Odd Mammal Out

by Jessica Klimesh

She tells me it’s not a problem, the roughness of my skin. 

“It’s new,” I say.

“I like it,” she says, stroking my cheek, caressing my arm. “It’s nice.”

For our first Valentine’s Day, though, she gets me Aveeno, says, “I hope you don’t mind. Maybe it’ll help?” I give her a scented candle. Ocean Breeze.

“You miss home, don’t you?” she says, lighting the candle.


She tells me it’s not a problem, the scaly surface, the shiny lime-green hue, or how my limbs seem to be shrinking, shortening, slowly disappearing. 

“But it’s a little weird, don’t you think?” she says. 

I don’t tell her how surprised I am that I actually made it this far on land. Why my body waited until now, I don’t know.


She tells me it’s not a problem, how my body effervesces in the cold bath or how she has to lift me out with a net, now that I no longer have limbs. Or a human epidermis. My scales have become recognizable, obvious, and under them there is a slick softness, ductile.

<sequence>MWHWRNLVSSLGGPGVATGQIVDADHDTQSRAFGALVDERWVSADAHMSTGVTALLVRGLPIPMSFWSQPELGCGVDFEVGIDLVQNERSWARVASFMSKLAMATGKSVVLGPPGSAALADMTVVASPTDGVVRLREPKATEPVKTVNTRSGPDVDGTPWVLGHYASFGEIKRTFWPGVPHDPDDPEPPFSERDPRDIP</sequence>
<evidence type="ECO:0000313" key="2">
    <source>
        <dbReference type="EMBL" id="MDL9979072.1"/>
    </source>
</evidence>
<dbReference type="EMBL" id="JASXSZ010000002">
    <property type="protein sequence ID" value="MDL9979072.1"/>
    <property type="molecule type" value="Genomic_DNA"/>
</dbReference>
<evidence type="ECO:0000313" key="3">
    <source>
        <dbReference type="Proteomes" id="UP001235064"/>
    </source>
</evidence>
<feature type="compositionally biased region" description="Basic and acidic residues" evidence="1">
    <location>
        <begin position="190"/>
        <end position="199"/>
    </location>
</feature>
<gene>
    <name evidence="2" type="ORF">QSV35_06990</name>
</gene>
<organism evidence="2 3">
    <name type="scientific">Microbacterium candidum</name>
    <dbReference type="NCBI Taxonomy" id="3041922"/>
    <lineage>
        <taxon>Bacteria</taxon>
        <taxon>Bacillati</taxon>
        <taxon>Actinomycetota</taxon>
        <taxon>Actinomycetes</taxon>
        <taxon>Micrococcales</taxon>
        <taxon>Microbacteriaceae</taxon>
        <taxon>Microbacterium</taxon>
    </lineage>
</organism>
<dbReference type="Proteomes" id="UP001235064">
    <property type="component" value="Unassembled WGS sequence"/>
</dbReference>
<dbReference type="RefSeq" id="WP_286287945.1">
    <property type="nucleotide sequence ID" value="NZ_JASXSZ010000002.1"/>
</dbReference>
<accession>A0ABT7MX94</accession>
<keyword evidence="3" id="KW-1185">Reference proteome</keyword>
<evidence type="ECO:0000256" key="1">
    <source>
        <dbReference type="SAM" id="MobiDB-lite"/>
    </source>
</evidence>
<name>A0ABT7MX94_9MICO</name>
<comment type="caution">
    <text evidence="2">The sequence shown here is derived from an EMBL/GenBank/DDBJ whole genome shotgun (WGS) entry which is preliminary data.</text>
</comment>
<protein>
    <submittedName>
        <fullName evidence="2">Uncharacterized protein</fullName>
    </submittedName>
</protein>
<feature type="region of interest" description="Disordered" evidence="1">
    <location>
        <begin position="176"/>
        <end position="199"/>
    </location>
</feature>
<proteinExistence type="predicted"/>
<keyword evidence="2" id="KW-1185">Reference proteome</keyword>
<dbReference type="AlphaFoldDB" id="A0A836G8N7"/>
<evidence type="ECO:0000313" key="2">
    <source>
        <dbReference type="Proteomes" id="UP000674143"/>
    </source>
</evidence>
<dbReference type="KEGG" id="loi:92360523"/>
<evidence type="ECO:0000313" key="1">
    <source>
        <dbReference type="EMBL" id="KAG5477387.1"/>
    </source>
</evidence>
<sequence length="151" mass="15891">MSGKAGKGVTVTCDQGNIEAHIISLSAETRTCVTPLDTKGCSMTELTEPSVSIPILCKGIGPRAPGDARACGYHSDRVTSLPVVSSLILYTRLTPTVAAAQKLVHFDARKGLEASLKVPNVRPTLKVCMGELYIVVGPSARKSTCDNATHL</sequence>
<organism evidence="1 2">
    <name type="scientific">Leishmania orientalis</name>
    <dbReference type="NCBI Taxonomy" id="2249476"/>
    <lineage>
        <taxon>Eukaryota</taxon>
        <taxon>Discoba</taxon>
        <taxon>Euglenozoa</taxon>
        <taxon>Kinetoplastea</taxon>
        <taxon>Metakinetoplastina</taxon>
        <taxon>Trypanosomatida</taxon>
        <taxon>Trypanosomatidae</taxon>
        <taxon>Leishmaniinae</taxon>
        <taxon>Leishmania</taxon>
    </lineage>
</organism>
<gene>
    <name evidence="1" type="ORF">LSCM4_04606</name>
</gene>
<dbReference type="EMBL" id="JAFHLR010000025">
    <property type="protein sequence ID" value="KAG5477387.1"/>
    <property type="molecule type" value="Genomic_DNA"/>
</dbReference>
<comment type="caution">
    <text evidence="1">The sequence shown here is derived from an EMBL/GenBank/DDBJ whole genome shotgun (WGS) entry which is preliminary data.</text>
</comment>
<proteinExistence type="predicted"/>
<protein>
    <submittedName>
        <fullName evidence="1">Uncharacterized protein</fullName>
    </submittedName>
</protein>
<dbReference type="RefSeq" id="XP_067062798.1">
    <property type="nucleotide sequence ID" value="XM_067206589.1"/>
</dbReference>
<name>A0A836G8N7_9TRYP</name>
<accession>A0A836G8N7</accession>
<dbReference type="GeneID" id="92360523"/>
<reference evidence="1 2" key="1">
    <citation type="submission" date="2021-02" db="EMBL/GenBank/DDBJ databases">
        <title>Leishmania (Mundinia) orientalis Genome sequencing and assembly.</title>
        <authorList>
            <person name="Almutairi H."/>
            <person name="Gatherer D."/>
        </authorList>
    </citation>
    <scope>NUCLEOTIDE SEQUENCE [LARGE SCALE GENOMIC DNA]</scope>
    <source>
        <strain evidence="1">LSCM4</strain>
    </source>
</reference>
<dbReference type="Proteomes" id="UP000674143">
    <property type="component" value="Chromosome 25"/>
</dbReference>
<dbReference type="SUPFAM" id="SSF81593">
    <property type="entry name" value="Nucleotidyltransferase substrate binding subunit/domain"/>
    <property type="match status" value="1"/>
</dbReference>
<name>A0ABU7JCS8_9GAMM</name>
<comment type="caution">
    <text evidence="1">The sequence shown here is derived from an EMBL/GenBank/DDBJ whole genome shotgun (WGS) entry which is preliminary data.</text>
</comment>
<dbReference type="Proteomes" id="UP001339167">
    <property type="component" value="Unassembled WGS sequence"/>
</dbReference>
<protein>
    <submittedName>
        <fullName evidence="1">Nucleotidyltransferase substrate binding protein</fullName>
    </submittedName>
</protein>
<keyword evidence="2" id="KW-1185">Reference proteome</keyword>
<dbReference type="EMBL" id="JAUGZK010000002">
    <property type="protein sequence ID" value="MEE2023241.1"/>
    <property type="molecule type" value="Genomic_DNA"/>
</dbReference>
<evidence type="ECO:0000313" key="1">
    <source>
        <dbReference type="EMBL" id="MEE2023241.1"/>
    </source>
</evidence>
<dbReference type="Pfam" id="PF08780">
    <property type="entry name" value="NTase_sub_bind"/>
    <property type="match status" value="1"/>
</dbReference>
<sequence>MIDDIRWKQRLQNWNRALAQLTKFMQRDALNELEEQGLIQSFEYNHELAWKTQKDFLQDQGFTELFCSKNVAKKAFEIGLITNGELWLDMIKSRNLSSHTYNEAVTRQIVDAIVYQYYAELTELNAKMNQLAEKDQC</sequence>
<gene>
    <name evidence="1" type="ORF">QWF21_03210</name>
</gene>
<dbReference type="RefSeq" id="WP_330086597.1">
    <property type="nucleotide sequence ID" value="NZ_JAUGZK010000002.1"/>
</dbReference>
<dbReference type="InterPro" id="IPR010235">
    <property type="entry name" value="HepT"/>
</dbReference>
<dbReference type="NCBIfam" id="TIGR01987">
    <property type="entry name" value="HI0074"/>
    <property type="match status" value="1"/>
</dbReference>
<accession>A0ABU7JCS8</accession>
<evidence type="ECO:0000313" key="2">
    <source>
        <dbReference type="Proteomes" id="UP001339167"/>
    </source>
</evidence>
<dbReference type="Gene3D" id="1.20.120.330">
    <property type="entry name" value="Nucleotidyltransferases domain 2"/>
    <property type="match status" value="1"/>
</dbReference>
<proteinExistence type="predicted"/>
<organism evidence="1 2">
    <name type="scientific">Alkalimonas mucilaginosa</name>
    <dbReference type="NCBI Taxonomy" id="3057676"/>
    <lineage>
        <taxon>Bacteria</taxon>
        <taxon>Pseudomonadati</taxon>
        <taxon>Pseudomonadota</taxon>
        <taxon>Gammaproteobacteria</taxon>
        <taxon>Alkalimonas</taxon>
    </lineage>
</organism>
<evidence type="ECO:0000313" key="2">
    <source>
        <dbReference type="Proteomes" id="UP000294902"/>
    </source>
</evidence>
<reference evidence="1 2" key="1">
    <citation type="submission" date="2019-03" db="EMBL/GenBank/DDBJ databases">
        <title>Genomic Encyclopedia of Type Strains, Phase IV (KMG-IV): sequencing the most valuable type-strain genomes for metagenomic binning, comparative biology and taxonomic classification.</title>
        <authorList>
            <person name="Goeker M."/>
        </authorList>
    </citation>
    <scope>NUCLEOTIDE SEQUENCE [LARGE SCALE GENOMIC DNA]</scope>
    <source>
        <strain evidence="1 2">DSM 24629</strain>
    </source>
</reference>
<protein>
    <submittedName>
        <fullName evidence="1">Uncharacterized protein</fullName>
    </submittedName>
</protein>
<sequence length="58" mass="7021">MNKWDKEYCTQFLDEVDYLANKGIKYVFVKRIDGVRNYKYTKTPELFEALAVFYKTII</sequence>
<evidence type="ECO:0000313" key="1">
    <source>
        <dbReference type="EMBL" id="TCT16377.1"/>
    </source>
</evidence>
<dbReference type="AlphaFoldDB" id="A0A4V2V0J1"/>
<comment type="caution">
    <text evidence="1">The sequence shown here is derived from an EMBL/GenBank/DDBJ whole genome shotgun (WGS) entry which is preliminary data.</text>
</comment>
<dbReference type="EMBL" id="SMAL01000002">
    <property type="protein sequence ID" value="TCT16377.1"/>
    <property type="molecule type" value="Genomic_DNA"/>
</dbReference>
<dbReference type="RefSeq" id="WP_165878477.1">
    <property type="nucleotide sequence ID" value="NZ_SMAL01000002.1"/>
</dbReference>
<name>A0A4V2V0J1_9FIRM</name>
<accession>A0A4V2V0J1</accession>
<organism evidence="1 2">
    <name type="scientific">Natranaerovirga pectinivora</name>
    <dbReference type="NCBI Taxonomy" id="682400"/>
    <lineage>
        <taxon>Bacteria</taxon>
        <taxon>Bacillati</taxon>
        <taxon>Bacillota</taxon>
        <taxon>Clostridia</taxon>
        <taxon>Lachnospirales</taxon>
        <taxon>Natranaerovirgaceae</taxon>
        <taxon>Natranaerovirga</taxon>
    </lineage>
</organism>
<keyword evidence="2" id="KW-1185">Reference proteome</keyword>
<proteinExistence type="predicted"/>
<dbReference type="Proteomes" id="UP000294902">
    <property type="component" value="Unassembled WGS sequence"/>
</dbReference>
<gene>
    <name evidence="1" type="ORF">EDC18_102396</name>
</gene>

At night, I hear her whispering in her sleep, saying, “It’s okay, it’s okay, it’s okay.” The words come to me in pale watery echoes.

I suck in my gills, blow soft bubbles.


She tells me it’s not a problem, the fact that I’ve become a fish. She talks all the time now, as if I were an invalid, saying that she loves me no matter what. Warm-blooded rationalization. I just swim in the silver water like an apparition, barely there. 

“You’re really quite beautiful, Chaz,” she says. “Exquisite.” She touches me, says it feels transcendent, like we’re one. She says she wants to be as beautiful as I am.

I see the brazen longing in her eyes and want to tell her she’ll be turning soon, too. 

But she won’t.


She tells me it’s not a problem that I live and breathe underwater and she can’t. She says she’s known fish before, that her best friends have always been fish. “And birds, too,” she says, recounting stories of school recesses, jumping rope, and tetherball. She says she’s used to it, being the only mammal, the odd mammal out. 

But this isn’t a game of tag or a slumber party that she can walk away from. I skim the surface, trying to relay meaning, intent. 

“It’s okay,” she says. “It’s okay, it’s okay, it’s okay.”

Jessica Klimesh is a US-based writer and editor whose flash fiction has been published or is forthcoming in Cleaver, Atticus Review, FlashFlood Journal, trampset, Ghost Parachute, HAD, Microfiction Monday Magazine, and TheDribble Drabble Review, among others. She is currently working on a collection of linked flash stories.